Saturday, July 04, 2009

Well We Survived

We had had dust storms all day. Dust storms in July are unheard of, but coming out of the drought, there were still plenty of empty paddocks and dry dirt roads for the winds to whip up into a dust storm. Later in the afternoon, the dust storm turned into rain. With the amount of dust in the air, it was more like it was raining mud that water, but at least the dust was settled. Then there I was sitting in the lounge room, thinking pleasant thoughts about the wind and rain outside when all hell broke loose. The child like storm outside had whipped itself up into a fully-grown, vengeful mini tornado. The house began to groan in protest. The window flexed and made that scary noise windows make when they are on the verge of shattering. Our corrugated iron roof joined the party, making noises like a roof about to leave the party.

I not unreasonably decided that my spot on the lounge near the windows was not the best place to be. I quickly joined Graeme and Justin in the kitchen where we waited until the violence abated before doing a quick check of all the windows in the house, before Graeme checked our roof for damage. The roof held up well, but when I went in to check our bedroom, I found a small rivulet of water cascading down the wall, adding a water feature to our room causing our bedroom to be soggier than I would have liked. Mum-Puss and Guinevere had been sleeping on the bed during the tempest, and as soon a I walked into the room Guinevere made a dash for safer environs. Mum-Puss, the stoic old lady that she is, toughed it out even objecting loudly when I forcibly removed her from the bedroom to give Graeme and Justin elbow room to staunch the flow.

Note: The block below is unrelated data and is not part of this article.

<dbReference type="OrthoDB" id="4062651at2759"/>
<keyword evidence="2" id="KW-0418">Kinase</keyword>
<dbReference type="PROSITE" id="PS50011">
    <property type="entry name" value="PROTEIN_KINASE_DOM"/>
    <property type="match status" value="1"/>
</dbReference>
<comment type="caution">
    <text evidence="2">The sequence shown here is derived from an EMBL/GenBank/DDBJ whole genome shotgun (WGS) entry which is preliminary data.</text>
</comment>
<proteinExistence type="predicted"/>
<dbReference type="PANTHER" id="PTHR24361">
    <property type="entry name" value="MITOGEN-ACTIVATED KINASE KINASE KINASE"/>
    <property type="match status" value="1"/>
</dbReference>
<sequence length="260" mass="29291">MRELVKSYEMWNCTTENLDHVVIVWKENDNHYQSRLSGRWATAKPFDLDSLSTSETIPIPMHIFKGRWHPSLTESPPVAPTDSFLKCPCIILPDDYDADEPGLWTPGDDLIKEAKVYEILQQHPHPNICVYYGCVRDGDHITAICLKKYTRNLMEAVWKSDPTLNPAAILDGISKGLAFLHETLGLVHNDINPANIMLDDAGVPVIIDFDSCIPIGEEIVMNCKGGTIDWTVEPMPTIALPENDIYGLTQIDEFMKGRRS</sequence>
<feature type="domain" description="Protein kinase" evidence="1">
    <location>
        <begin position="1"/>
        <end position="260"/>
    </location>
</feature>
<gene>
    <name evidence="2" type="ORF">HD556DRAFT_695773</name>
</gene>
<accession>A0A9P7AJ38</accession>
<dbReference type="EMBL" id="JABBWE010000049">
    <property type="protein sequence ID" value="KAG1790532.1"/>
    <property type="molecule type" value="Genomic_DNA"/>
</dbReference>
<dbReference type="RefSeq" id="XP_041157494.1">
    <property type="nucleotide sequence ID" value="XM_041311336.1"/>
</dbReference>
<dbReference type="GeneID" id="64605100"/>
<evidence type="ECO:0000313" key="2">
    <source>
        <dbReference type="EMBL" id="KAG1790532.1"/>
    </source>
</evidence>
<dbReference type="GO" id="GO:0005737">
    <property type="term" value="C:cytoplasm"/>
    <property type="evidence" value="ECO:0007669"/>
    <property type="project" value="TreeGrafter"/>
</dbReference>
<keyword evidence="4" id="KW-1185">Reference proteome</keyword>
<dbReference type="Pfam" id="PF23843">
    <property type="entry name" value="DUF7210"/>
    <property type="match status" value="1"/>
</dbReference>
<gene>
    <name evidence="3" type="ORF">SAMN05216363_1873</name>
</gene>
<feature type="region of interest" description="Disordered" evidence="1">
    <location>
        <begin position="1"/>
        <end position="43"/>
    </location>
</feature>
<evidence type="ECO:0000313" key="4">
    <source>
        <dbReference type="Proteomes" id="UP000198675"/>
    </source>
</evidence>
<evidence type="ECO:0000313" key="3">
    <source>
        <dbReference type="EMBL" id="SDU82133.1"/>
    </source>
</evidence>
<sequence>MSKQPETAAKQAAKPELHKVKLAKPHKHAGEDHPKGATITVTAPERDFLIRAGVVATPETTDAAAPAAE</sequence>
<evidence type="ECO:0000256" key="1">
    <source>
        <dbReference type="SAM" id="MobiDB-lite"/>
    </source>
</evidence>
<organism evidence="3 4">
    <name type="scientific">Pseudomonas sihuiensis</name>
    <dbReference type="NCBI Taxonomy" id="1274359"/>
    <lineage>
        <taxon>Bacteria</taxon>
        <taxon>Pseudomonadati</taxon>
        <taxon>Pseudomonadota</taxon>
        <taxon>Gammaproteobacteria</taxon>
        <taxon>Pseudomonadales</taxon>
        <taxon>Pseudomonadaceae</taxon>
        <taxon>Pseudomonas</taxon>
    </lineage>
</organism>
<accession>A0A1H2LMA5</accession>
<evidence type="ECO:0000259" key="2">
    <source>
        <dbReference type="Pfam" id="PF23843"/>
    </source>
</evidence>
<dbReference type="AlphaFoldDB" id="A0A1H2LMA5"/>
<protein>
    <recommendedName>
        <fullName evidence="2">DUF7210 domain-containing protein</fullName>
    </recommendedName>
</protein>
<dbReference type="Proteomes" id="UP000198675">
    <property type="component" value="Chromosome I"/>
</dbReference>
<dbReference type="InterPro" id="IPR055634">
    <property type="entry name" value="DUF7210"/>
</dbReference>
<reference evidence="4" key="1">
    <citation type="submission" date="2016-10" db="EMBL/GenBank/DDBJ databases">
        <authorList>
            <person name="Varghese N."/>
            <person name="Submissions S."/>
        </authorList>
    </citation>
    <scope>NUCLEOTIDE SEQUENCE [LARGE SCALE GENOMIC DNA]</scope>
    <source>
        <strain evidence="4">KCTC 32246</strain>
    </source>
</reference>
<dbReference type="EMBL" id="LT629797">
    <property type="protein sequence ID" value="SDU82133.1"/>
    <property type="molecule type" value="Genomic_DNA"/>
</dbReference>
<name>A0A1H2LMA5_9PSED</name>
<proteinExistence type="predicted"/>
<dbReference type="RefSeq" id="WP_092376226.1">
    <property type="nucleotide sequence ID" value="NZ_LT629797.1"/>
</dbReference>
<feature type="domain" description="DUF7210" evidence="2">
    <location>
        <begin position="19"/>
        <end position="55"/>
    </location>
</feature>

Apollo and Shadow were locked up in the laundry and only Billy was roaming at large. Apollo wants it stated for the record that he wasn’t the least bit afraid. These violent weather phenomena are meat and drink to a brave guarder of the sheep (even if he is retired). Shadow was just grateful not to be face to face with the storm and also to have that Rock Of Gibraltar, Apollo for comfort. Billy wasn't sure, but he thought the end of the world had come and took off around to the side of the house, when various items stored on our back porch were sucked out into the garden. We managed to coax him back and I coaxed him into the kitchen with promised of a safe harbour until he calmed down. Graeme quickly laid the dining room chairs down to provide a barricade thus locking Billy into the confines of the kitchen where he proceeded to make a mess of the floors with his great muddy paws. Thank goodness for Graeme’s quick thinking.